For photographer Giulia Marchi, the word “space” is interesting to ponder, especially in the field of architecture. It’s akin to a double negative: constructing a space while taking up space in order to do so. The ways we fill it up, empty it, decorate it, and destroy it are all harmoniously intertwined. In particular, Marchi’s series Fundamental is inspired by Dutch architect Rem Koolhaas, who perceived architecture as something sublime, wrapped up in the evolution of space and its inevitable deterioration. “Koolhaas caught my attention with his visionary approach, and that stuck with me,” explains Marchi. “He understands the prerogatives of space and how we need to occupy it — not only physically, but also mentally.”
In order to visualize this philosophy, Marchi creates photographs of space that are minimalist in style, depicting the nooks, crannies and open floor plans in the City Museum of Remini in Italy. The stripped-down images are displayed alongside small sculptures that Marchi makes by hand. While the photographs are a visual discussion of space, the sculptures tell the story of that space’s deterioration. “The Ala Nuova of the City Museum of Remini was going through a renovation,” she explains. “There was an accumulation of unused material laying around, ready to be discarded. There was something about the sincerity of that place — its evolution from an exhibition venue to a vessel for trash — that directly related to the themes I was exploring. There was no interference and no construction needed.”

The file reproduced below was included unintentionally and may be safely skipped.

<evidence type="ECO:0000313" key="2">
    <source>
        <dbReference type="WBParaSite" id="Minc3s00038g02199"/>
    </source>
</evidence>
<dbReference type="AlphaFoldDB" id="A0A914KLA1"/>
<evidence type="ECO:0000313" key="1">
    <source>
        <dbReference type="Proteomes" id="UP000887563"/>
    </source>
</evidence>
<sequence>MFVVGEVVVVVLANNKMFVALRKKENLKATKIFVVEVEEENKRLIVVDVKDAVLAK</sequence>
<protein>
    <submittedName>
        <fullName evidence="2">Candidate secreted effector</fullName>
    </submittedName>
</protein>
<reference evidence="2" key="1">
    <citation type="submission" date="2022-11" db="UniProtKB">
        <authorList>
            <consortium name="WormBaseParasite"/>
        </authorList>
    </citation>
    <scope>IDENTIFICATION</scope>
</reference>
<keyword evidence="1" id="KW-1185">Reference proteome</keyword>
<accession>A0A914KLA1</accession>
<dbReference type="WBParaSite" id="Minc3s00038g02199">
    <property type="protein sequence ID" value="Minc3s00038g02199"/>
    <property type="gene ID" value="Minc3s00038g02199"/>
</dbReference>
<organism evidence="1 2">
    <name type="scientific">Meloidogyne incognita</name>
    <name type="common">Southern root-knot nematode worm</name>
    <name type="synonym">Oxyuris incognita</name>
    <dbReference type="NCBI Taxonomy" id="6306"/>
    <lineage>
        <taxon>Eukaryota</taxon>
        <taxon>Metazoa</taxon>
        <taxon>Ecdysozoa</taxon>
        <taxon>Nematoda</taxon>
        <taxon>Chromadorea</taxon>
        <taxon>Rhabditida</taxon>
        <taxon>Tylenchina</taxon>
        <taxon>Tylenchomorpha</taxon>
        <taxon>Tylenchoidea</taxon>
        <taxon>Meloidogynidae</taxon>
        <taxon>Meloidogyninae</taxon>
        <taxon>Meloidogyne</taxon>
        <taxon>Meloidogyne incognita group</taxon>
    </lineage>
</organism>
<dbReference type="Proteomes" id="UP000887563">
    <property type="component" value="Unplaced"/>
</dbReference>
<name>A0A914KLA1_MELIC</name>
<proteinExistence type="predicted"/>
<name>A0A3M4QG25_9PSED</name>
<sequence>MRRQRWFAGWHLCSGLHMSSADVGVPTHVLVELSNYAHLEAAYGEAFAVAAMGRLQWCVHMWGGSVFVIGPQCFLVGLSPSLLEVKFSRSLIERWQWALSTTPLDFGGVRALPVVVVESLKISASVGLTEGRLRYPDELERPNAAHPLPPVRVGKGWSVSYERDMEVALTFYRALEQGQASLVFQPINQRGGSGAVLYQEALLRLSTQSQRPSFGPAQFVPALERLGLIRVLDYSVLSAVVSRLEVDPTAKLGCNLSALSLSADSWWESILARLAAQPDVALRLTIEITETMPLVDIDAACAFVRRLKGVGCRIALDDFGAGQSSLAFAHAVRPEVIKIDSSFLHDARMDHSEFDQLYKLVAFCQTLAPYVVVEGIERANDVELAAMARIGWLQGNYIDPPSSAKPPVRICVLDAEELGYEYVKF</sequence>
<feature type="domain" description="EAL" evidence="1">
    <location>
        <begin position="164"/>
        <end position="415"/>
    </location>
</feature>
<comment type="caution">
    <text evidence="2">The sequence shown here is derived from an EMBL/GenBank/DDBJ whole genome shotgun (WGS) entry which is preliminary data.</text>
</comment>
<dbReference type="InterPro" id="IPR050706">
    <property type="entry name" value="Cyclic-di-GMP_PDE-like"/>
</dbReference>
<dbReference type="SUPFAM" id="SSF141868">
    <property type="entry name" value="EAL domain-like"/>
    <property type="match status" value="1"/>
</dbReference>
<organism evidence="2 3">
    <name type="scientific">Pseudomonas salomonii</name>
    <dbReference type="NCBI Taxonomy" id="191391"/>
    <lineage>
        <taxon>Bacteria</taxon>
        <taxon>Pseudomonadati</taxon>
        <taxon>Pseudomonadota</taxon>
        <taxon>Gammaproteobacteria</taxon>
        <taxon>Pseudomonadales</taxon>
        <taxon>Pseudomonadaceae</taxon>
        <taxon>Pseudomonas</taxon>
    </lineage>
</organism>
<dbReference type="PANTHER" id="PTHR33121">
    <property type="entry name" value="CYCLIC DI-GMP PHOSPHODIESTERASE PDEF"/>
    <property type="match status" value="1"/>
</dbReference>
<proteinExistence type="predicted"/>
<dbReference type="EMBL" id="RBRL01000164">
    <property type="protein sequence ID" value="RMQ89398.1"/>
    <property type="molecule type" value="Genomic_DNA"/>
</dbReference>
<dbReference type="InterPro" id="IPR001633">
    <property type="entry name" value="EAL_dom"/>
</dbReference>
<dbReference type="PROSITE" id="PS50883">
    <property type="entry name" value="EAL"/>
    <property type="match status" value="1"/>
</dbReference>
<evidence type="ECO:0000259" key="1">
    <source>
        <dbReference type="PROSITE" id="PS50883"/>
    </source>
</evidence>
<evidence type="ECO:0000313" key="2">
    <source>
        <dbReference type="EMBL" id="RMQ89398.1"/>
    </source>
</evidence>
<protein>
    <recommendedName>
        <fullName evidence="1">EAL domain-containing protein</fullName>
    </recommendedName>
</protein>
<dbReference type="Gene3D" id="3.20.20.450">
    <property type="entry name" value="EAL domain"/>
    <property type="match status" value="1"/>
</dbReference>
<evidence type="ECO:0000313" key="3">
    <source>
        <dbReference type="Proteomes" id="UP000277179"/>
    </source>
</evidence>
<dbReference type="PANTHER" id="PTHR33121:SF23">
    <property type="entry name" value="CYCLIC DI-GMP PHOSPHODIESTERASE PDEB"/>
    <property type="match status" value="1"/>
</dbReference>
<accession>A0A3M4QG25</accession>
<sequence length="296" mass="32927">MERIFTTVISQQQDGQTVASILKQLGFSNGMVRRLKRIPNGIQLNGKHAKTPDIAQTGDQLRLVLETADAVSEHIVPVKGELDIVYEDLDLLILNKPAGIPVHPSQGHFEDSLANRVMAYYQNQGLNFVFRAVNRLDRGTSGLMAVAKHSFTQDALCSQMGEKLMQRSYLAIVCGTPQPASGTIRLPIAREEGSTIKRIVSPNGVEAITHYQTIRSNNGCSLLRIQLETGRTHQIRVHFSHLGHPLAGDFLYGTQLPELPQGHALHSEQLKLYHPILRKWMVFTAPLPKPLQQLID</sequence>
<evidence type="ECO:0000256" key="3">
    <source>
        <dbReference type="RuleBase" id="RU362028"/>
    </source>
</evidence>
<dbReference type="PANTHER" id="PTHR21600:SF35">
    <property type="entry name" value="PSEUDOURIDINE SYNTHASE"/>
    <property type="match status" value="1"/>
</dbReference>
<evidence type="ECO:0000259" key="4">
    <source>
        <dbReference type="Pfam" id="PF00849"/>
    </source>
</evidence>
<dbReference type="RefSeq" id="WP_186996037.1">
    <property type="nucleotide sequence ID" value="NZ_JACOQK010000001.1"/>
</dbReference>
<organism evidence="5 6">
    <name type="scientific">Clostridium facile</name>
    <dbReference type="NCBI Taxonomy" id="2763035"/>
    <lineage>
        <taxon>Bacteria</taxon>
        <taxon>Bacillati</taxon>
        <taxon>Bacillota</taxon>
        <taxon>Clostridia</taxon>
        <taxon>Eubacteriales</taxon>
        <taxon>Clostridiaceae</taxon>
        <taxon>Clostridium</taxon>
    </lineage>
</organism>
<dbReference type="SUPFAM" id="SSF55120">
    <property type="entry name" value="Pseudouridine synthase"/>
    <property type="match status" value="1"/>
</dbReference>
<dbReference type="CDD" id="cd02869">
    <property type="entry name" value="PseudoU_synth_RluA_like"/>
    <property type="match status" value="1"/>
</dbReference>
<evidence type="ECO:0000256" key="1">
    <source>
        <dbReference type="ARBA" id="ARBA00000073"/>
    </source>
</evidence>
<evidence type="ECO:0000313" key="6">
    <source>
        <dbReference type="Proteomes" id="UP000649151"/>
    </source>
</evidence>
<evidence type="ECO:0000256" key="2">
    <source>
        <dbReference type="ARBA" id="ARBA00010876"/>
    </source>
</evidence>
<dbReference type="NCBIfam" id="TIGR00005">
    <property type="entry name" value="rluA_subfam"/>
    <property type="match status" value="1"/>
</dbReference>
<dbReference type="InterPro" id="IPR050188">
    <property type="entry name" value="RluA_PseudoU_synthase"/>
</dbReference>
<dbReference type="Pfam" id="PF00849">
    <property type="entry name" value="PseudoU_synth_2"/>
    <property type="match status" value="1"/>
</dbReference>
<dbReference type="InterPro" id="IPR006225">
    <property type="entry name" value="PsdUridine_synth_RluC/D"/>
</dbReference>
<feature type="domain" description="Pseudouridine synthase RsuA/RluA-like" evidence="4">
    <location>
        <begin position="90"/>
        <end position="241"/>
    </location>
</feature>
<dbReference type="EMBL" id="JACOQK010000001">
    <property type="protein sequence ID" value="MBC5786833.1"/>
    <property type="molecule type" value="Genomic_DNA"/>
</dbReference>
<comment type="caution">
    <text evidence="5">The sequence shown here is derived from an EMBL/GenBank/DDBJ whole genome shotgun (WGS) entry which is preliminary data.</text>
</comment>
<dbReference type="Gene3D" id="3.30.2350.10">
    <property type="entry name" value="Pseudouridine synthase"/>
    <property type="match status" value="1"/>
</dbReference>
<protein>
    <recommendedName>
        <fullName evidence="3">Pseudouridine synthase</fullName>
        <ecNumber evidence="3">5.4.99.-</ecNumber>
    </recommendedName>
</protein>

After selecting the debris that spoke to her, she started the process of making. “I collected cartons, wooden rods, sheets of paper and blocks of cement, and recreated them as small-scale individual scagliola plaster sculptures, reducing them to a more minimalist aesthetic,” Marchi reflects. “The beauty and purity of what others consider disposable was mesmerizing for me. I chose to recreate them in plaster because of its importance as one of the primary building materials in architecture, and because it touches on the ideas about fragility that are central to the message I want to convey with this work.”
Rejecting harsh studio setups, when Marchi photographs, she only uses natural light. Additionally, she shoots on film with a 6x6 camera, contributing to the soft impressions she wants her viewers to encounter. The result is an ethereal tone that balances out the harsh geometry and minimalism of her subject matter. The natural luminosity allows each subject to take on new forms, as structures and corners are reshaped by their shadows. “This balance results in an aesthetic that I feel is my own, and that can be traced throughout the rest of my work,” she explains.
When Marchi’s photographs are exhibited, the artist insists that they cannot exist without the accompanying sculptures. The photographs in Fundamental are meant to be displayed alongside the objects that she creates as their accessories. In the artist’s view, strict categorizations of her artwork limits the potential of creativity. “Photography is a language,” Marchi explains. “It’s a verbal element that can often replace words. I cannot define my work as photographic. My projects choose their form of expression, and I adapt to the expressive needs of that mode – whether it’s sculpture, poetry, installation or photography.”